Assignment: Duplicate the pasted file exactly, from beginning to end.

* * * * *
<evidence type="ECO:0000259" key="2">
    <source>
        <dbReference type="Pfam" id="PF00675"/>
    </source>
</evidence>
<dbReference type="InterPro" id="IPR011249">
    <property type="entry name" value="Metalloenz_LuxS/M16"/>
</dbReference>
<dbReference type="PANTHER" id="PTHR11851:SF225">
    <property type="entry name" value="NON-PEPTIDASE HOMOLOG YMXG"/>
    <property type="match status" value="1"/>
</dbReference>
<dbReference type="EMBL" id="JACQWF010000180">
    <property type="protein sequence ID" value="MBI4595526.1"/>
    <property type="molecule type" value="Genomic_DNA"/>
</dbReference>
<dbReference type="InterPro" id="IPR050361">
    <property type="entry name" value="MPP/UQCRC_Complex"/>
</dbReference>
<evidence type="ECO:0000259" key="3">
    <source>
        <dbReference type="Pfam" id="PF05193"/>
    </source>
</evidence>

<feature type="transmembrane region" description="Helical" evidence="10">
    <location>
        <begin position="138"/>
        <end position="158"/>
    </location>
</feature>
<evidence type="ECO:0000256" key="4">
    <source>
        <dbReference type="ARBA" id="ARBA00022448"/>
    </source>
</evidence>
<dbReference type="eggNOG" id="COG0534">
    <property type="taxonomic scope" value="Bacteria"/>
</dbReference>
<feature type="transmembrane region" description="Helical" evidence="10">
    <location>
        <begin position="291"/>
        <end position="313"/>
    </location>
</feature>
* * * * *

<evidence type="ECO:0000259" key="2">
    <source>
        <dbReference type="Pfam" id="PF00675"/>
    </source>
</evidence>
<dbReference type="InterPro" id="IPR011249">
    <property type="entry name" value="Metalloenz_LuxS/M16"/>
</dbReference>
<dbReference type="PANTHER" id="PTHR11851:SF225">
    <property type="entry name" value="NON-PEPTIDASE HOMOLOG YMXG"/>
    <property type="match status" value="1"/>
</dbReference>
<dbReference type="EMBL" id="JACQWF010000180">
    <property type="protein sequence ID" value="MBI4595526.1"/>
    <property type="molecule type" value="Genomic_DNA"/>
</dbReference>
<dbReference type="InterPro" id="IPR050361">
    <property type="entry name" value="MPP/UQCRC_Complex"/>
</dbReference>
<evidence type="ECO:0000259" key="3">
    <source>
        <dbReference type="Pfam" id="PF05193"/>
    </source>
</evidence>

<feature type="transmembrane region" description="Helical" evidence="10">
    <location>
        <begin position="138"/>
        <end position="158"/>
    </location>
</feature>
<evidence type="ECO:0000256" key="4">
    <source>
        <dbReference type="ARBA" id="ARBA00022448"/>
    </source>
</evidence>
<dbReference type="eggNOG" id="COG0534">
    <property type="taxonomic scope" value="Bacteria"/>
</dbReference>
<feature type="transmembrane region" description="Helical" evidence="10">
    <location>
        <begin position="291"/>
        <end position="313"/>
    </location>
</feature>